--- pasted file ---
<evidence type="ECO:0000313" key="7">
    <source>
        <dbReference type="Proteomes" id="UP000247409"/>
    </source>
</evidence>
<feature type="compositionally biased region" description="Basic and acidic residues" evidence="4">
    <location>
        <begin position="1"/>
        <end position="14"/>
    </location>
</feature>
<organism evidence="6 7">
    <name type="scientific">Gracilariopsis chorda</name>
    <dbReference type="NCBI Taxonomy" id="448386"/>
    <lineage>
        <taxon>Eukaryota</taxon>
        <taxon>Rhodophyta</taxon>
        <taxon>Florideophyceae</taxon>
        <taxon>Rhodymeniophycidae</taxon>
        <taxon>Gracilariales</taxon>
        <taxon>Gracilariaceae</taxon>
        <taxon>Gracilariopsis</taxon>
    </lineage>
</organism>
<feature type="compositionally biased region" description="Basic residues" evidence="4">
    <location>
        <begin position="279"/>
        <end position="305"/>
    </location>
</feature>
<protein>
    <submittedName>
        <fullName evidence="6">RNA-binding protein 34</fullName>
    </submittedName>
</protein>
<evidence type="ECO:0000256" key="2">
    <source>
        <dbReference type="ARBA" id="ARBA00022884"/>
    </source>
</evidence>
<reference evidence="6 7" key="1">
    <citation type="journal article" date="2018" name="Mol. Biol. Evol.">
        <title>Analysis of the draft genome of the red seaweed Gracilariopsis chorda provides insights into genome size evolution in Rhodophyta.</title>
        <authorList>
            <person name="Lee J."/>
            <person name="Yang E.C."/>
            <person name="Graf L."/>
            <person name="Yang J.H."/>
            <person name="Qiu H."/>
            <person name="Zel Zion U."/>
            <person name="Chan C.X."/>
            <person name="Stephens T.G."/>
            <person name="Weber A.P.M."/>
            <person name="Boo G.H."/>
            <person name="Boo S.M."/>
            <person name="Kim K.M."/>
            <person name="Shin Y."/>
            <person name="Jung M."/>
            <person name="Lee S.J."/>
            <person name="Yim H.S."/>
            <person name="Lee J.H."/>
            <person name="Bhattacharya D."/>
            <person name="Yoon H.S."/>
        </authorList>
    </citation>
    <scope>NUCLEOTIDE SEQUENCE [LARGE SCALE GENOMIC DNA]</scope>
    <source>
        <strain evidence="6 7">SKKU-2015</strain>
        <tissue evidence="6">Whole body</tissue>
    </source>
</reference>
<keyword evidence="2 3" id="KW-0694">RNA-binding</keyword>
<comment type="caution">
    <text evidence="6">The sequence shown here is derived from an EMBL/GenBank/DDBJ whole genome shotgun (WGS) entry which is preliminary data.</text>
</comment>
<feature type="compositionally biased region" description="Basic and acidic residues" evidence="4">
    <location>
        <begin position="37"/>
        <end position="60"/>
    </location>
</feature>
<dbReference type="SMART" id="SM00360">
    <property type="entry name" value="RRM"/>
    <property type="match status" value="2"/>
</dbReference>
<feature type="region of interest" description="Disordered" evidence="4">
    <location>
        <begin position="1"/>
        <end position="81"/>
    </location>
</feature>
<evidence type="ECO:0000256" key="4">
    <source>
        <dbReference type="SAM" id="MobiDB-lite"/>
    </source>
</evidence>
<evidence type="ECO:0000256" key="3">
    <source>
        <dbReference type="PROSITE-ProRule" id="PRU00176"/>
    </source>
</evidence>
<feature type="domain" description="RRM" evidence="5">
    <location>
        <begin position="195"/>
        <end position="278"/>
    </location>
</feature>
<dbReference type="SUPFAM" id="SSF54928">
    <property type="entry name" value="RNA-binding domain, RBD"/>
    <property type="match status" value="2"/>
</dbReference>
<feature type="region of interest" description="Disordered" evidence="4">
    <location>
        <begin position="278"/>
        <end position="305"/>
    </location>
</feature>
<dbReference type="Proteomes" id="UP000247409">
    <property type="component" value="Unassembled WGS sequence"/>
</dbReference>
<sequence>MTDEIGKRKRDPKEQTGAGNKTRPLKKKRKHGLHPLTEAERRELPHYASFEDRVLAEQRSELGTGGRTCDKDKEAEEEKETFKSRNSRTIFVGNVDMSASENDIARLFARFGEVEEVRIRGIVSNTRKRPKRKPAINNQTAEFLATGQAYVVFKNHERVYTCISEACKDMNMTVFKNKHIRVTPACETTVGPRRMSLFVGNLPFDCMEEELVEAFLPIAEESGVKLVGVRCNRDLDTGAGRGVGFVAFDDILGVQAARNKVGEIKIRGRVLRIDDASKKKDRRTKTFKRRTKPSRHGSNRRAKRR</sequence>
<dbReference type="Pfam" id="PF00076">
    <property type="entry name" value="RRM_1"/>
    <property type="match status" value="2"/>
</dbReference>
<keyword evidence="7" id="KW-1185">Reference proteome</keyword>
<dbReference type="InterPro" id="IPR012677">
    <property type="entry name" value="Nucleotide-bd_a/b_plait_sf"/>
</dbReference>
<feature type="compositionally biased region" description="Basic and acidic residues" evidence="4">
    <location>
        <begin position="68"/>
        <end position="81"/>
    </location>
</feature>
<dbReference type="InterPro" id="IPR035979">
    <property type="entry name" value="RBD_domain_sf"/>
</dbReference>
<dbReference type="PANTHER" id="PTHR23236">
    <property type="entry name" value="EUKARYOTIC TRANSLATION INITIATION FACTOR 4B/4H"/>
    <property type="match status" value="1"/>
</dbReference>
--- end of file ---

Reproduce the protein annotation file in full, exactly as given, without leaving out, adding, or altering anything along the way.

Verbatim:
<evidence type="ECO:0000313" key="7">
    <source>
        <dbReference type="Proteomes" id="UP000247409"/>
    </source>
</evidence>
<feature type="compositionally biased region" description="Basic and acidic residues" evidence="4">
    <location>
        <begin position="1"/>
        <end position="14"/>
    </location>
</feature>
<organism evidence="6 7">
    <name type="scientific">Gracilariopsis chorda</name>
    <dbReference type="NCBI Taxonomy" id="448386"/>
    <lineage>
        <taxon>Eukaryota</taxon>
        <taxon>Rhodophyta</taxon>
        <taxon>Florideophyceae</taxon>
        <taxon>Rhodymeniophycidae</taxon>
        <taxon>Gracilariales</taxon>
        <taxon>Gracilariaceae</taxon>
        <taxon>Gracilariopsis</taxon>
    </lineage>
</organism>
<feature type="compositionally biased region" description="Basic residues" evidence="4">
    <location>
        <begin position="279"/>
        <end position="305"/>
    </location>
</feature>
<protein>
    <submittedName>
        <fullName evidence="6">RNA-binding protein 34</fullName>
    </submittedName>
</protein>
<evidence type="ECO:0000256" key="2">
    <source>
        <dbReference type="ARBA" id="ARBA00022884"/>
    </source>
</evidence>
<reference evidence="6 7" key="1">
    <citation type="journal article" date="2018" name="Mol. Biol. Evol.">
        <title>Analysis of the draft genome of the red seaweed Gracilariopsis chorda provides insights into genome size evolution in Rhodophyta.</title>
        <authorList>
            <person name="Lee J."/>
            <person name="Yang E.C."/>
            <person name="Graf L."/>
            <person name="Yang J.H."/>
            <person name="Qiu H."/>
            <person name="Zel Zion U."/>
            <person name="Chan C.X."/>
            <person name="Stephens T.G."/>
            <person name="Weber A.P.M."/>
            <person name="Boo G.H."/>
            <person name="Boo S.M."/>
            <person name="Kim K.M."/>
            <person name="Shin Y."/>
            <person name="Jung M."/>
            <person name="Lee S.J."/>
            <person name="Yim H.S."/>
            <person name="Lee J.H."/>
            <person name="Bhattacharya D."/>
            <person name="Yoon H.S."/>
        </authorList>
    </citation>
    <scope>NUCLEOTIDE SEQUENCE [LARGE SCALE GENOMIC DNA]</scope>
    <source>
        <strain evidence="6 7">SKKU-2015</strain>
        <tissue evidence="6">Whole body</tissue>
    </source>
</reference>
<keyword evidence="2 3" id="KW-0694">RNA-binding</keyword>
<comment type="caution">
    <text evidence="6">The sequence shown here is derived from an EMBL/GenBank/DDBJ whole genome shotgun (WGS) entry which is preliminary data.</text>
</comment>
<feature type="compositionally biased region" description="Basic and acidic residues" evidence="4">
    <location>
        <begin position="37"/>
        <end position="60"/>
    </location>
</feature>
<dbReference type="SMART" id="SM00360">
    <property type="entry name" value="RRM"/>
    <property type="match status" value="2"/>
</dbReference>
<feature type="region of interest" description="Disordered" evidence="4">
    <location>
        <begin position="1"/>
        <end position="81"/>
    </location>
</feature>
<evidence type="ECO:0000256" key="4">
    <source>
        <dbReference type="SAM" id="MobiDB-lite"/>
    </source>
</evidence>
<evidence type="ECO:0000256" key="3">
    <source>
        <dbReference type="PROSITE-ProRule" id="PRU00176"/>
    </source>
</evidence>
<feature type="domain" description="RRM" evidence="5">
    <location>
        <begin position="195"/>
        <end position="278"/>
    </location>
</feature>
<dbReference type="SUPFAM" id="SSF54928">
    <property type="entry name" value="RNA-binding domain, RBD"/>
    <property type="match status" value="2"/>
</dbReference>
<feature type="region of interest" description="Disordered" evidence="4">
    <location>
        <begin position="278"/>
        <end position="305"/>
    </location>
</feature>
<dbReference type="Proteomes" id="UP000247409">
    <property type="component" value="Unassembled WGS sequence"/>
</dbReference>
<sequence>MTDEIGKRKRDPKEQTGAGNKTRPLKKKRKHGLHPLTEAERRELPHYASFEDRVLAEQRSELGTGGRTCDKDKEAEEEKETFKSRNSRTIFVGNVDMSASENDIARLFARFGEVEEVRIRGIVSNTRKRPKRKPAINNQTAEFLATGQAYVVFKNHERVYTCISEACKDMNMTVFKNKHIRVTPACETTVGPRRMSLFVGNLPFDCMEEELVEAFLPIAEESGVKLVGVRCNRDLDTGAGRGVGFVAFDDILGVQAARNKVGEIKIRGRVLRIDDASKKKDRRTKTFKRRTKPSRHGSNRRAKRR</sequence>
<dbReference type="Pfam" id="PF00076">
    <property type="entry name" value="RRM_1"/>
    <property type="match status" value="2"/>
</dbReference>
<keyword evidence="7" id="KW-1185">Reference proteome</keyword>
<dbReference type="InterPro" id="IPR012677">
    <property type="entry name" value="Nucleotide-bd_a/b_plait_sf"/>
</dbReference>
<feature type="compositionally biased region" description="Basic and acidic residues" evidence="4">
    <location>
        <begin position="68"/>
        <end position="81"/>
    </location>
</feature>
<dbReference type="InterPro" id="IPR035979">
    <property type="entry name" value="RBD_domain_sf"/>
</dbReference>
<dbReference type="PANTHER" id="PTHR23236">
    <property type="entry name" value="EUKARYOTIC TRANSLATION INITIATION FACTOR 4B/4H"/>
    <property type="match status" value="1"/>
</dbReference>